If photographs help build collective outrage about violence, war, colonialism and genocide, they may also be helping to dismantle international norms. The one consistent fact about the horrifying images that have come out of Syria over the past 21 / 2 years is that in many cases, we don’t know who made them and what they depict. All we see are decontextualized cruelty and misery. Cynicism creeps in, and there is a natural tendency to push the images away as a kind of insoluble puzzle.
Our own government has exacerbated this photographic and moral crisis. The Iraq war was sold to the American people in part with carefully annotated satellite photos that purported to show evidence of weapons of mass destruction. Those images were misread or misrepresented, and when their verity dissolved, perhaps some of our fear of such weapons dissolved with it, too. When torture, as morally reprehensible as the use of chemical weapons, became official U.S. policy, cloaked in euphemisms about “enhanced interrogation” and “stress positions,” another red line was crossed in our understanding of international norms. Media organizations, including The Washington Post, kept many of the worst torture images from Abu Ghraib out of wide circulation, and the few that did make it through the rigors of self-censorship, we were assured, confirmed only some surreal, Gothic anomaly. Torture looked like late-night frat games, not a deadly policy of abuse.
So it is little wonder that Americans are uninterested in engaging with images of suffering children in Syria and unconcerned about the introduction of chemical weapons into the Syrian conflict. Long after she called for an ecology of images, Sontag despaired of the idea. “There isn’t going to be an ecology of images,” she wrote in “Regarding the Pain of Others.” There is no way “to ration horror, to keep fresh its ability to shock. And the horrors themselves are not going to abate.”
That is where we are now, in an ecosystem of images and an ecosystem of international decency that have been irremediably polluted.”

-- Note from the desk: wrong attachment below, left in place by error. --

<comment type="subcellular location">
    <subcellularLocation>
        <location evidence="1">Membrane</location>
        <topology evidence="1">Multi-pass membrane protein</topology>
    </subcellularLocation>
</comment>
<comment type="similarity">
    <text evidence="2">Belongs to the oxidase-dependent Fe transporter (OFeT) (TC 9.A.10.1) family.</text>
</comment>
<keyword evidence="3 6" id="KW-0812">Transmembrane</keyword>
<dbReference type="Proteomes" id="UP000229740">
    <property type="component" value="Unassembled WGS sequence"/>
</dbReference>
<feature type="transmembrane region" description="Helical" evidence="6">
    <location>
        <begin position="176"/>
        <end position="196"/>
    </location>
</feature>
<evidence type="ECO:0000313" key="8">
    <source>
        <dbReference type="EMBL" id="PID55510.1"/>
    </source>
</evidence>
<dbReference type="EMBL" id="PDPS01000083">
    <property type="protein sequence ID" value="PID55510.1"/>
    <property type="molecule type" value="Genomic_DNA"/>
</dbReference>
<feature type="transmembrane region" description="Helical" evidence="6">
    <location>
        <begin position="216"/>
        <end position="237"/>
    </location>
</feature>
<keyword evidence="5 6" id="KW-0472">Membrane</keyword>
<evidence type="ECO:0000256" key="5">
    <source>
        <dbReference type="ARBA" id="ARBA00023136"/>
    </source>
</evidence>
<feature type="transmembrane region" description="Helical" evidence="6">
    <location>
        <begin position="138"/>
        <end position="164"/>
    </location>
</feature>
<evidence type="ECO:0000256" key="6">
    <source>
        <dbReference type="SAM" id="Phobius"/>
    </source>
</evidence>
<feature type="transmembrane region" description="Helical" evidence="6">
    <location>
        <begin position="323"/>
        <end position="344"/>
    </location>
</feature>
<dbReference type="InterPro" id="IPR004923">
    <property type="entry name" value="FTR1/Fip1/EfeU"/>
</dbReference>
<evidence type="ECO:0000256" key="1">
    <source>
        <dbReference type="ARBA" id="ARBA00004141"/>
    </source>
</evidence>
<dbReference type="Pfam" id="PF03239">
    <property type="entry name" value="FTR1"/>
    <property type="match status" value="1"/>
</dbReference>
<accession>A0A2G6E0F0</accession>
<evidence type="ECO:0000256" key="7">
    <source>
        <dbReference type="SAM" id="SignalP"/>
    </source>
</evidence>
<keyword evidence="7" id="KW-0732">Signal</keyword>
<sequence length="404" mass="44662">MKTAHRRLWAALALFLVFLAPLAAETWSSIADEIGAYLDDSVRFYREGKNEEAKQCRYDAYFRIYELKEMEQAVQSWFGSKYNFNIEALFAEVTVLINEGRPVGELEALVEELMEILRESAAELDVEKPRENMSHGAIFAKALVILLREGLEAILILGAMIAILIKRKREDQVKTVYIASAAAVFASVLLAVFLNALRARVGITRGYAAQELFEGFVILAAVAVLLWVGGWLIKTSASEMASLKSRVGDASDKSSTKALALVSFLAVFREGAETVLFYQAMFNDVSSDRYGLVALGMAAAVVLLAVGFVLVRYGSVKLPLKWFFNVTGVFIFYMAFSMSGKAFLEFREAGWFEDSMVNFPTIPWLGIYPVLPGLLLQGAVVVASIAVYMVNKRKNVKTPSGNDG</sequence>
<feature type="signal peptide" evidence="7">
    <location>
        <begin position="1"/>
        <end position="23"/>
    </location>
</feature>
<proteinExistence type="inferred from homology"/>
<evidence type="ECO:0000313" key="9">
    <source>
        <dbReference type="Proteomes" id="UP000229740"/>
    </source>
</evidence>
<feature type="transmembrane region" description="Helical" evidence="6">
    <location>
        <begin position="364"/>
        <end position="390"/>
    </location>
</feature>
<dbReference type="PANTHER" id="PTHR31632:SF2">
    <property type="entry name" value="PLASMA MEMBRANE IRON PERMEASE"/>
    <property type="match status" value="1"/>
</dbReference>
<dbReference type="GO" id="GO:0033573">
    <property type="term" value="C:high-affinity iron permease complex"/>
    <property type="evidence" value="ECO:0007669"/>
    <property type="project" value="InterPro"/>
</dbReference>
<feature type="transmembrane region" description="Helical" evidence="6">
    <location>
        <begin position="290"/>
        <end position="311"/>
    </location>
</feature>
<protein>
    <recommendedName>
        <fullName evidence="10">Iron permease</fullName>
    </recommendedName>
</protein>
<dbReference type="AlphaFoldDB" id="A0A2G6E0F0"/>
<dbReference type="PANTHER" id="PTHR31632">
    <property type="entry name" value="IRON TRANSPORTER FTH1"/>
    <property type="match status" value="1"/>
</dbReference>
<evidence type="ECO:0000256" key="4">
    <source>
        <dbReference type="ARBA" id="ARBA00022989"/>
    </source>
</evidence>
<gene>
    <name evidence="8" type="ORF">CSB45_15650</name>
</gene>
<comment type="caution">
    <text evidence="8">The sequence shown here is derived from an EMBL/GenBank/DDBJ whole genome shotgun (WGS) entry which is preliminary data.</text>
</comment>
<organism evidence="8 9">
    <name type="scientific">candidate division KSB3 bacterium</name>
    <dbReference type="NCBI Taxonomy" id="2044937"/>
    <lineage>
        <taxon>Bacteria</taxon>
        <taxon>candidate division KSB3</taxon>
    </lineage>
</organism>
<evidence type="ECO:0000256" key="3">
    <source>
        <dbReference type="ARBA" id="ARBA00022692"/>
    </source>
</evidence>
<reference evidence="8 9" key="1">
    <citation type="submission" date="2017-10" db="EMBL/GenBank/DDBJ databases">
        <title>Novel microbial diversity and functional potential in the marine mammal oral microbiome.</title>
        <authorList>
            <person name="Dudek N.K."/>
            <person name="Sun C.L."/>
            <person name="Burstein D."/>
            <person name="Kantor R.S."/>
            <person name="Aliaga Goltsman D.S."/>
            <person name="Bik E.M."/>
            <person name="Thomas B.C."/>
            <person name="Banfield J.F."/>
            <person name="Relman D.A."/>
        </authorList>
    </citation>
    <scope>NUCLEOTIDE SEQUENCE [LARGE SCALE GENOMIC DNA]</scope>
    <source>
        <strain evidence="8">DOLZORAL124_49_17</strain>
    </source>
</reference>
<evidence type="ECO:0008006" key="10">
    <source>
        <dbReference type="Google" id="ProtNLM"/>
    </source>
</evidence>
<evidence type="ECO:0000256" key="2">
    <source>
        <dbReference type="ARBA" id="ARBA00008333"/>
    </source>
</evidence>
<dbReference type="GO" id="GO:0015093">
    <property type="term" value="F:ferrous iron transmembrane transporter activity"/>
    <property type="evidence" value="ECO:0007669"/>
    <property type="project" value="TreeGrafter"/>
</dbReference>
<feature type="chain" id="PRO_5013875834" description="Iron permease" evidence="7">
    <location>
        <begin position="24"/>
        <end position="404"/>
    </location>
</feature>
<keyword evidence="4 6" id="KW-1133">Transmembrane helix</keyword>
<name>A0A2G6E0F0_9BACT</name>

I’d say the chances of missile strikes are now less than one in ten. The sudden turn of events has already led the Syrian government to reverse its longstanding policy of denying that it possesses chemical weapons, a situation that would have Monty Python-like possibilities if not for the daily horrors. That move suggests the better possibilities of diplomacy. …
[E]ven if the plan works, Syria will be no closer to the fall of Assad or to his negotiated departure. The killing will go on. Death by gas might be taken off the table, but children and other human beings, by the thousands, will still be pulverized in indiscriminate shelling and burned to death by incendiary devices. There will be more to celebrate in Washington and at the United Nations than in Homs and Aleppo.
In the strange period since August 21st, when the poison gas attacks took place, the White House has seemed incapable of strategic thinking. The State Department seems incapable of coherent communication. Republicans who never raised a question about Iraq are now in full flight from the use of force because they don’t like the Commander-in-Chief. The United Nations can’t bring itself to condemn chemical weapons regardless of who’s using them. Assad’s war crime has turned into Obama’s embarrassment. Everything is upside down; nothing seems to be working as it should.”